Goldberg: Ninety-nine percent of the arguments I hear in all industries speak to machine learning. It's become so ubiquitous that it's almost insignificant, or it's as horizontal as big data. What I'm looking for is proprietary data. What is really critical is not just the algorithms, but your ability to form a model faster than anyone and in a more unique way. You have access to a pool of data, and the data is ultimately what sets it apart. For the vast majority, it's a buzzword that they believe will increase the valuation. One way to test this is to look at the technical DNA in the team. For me it's a lot of suss out is this really learning the machine, or is it empty words on a page.
TC: Which verticals are you focusing on right now?
Goldberg: There are massive segments of the economy coming online right now. Agriculture, construction, logistics, we look at where the data has been locked out of shape as on paper or excel. As the software brings it online, many of these industries are ripe for machine learning.
Cannon: [For me] The two that interest me most are health care and financial services. It 's about having an exclusive data set, but also huge savings in dollars. You can do a lot of analysis, but it will be very difficult to convince companies. A health care company that can convince you [a hospital that it can] saves you $ 1 million per patient, that is, when people change their buying habits. There is also fraud, I have seen many companies that can pick up the insider hit in the banks. They are huge savings in terms of the dollar and the regulation and the compliance.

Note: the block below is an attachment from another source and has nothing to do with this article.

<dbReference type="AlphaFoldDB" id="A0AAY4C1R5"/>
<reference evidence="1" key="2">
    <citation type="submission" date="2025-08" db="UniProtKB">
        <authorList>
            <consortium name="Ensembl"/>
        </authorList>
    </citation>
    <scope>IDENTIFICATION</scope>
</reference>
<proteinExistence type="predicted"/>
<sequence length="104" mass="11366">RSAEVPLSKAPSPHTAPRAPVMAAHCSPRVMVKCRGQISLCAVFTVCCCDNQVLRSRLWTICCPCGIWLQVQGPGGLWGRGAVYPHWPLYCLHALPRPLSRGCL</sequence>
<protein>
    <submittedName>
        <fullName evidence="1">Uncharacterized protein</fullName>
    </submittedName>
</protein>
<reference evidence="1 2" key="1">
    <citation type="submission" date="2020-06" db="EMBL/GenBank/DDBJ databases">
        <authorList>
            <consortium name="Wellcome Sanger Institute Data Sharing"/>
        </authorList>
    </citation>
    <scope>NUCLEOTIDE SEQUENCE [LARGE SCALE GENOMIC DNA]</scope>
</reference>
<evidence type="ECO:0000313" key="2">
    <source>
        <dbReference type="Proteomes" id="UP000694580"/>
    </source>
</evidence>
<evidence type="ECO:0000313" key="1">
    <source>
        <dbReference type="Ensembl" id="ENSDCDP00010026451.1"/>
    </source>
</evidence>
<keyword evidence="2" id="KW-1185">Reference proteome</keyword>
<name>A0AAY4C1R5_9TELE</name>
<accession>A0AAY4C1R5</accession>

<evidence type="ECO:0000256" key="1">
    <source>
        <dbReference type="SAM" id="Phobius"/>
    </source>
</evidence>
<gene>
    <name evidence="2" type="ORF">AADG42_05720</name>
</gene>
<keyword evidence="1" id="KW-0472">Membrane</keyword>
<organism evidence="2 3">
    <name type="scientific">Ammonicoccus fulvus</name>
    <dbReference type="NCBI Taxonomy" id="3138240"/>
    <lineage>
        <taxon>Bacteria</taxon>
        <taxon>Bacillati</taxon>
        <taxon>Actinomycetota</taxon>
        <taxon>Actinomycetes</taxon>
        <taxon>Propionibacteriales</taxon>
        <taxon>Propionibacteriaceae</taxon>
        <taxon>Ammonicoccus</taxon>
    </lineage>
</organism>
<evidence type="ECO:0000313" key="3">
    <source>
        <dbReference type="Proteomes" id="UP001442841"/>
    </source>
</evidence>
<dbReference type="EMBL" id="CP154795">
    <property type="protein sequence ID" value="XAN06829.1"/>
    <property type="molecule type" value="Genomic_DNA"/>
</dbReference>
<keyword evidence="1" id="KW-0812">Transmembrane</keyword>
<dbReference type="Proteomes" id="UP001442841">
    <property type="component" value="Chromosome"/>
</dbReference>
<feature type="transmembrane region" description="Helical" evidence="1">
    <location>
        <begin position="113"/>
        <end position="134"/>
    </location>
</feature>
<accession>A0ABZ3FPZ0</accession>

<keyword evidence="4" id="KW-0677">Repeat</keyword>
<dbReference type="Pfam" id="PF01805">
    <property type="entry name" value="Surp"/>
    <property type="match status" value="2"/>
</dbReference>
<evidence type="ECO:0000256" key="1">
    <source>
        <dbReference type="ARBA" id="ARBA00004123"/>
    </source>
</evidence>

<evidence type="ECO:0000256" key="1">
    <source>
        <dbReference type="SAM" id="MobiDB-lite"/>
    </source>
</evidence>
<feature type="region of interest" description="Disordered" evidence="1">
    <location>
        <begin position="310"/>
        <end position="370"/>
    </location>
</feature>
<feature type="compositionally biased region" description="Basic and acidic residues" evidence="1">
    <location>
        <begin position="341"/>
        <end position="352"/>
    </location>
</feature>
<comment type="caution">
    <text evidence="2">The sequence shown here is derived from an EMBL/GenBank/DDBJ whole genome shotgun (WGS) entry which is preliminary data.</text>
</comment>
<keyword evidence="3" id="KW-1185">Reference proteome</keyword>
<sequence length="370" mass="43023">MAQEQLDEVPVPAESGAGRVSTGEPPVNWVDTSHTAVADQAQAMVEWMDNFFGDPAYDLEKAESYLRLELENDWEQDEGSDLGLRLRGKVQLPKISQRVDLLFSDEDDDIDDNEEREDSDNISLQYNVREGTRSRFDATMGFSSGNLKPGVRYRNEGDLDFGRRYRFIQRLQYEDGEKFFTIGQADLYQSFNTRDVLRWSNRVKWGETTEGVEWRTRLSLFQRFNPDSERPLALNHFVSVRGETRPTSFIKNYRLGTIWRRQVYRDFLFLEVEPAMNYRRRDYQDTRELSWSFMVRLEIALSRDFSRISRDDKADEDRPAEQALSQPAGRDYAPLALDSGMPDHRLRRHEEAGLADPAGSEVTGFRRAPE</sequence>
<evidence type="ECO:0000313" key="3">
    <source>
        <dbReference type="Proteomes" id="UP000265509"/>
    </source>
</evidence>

TC: What signals are you looking for in mainstream startups?
Cannon: I always think that chance favors prepared mind. I want to do a thesis work in the field of consumption, and think about the areas in which I see models. When I see the monthly data of active users, [I ask] is it consistent with the world. Millennial has a contrarian thought, one thing that came out when the founders of Robinhood spoke, was that millennials did not want to pay upfront fees. I wonder if there are other models to which they are resistant. Maybe they do not want to be monetized by the ads, and are there any businesses that could evolve from that point of view.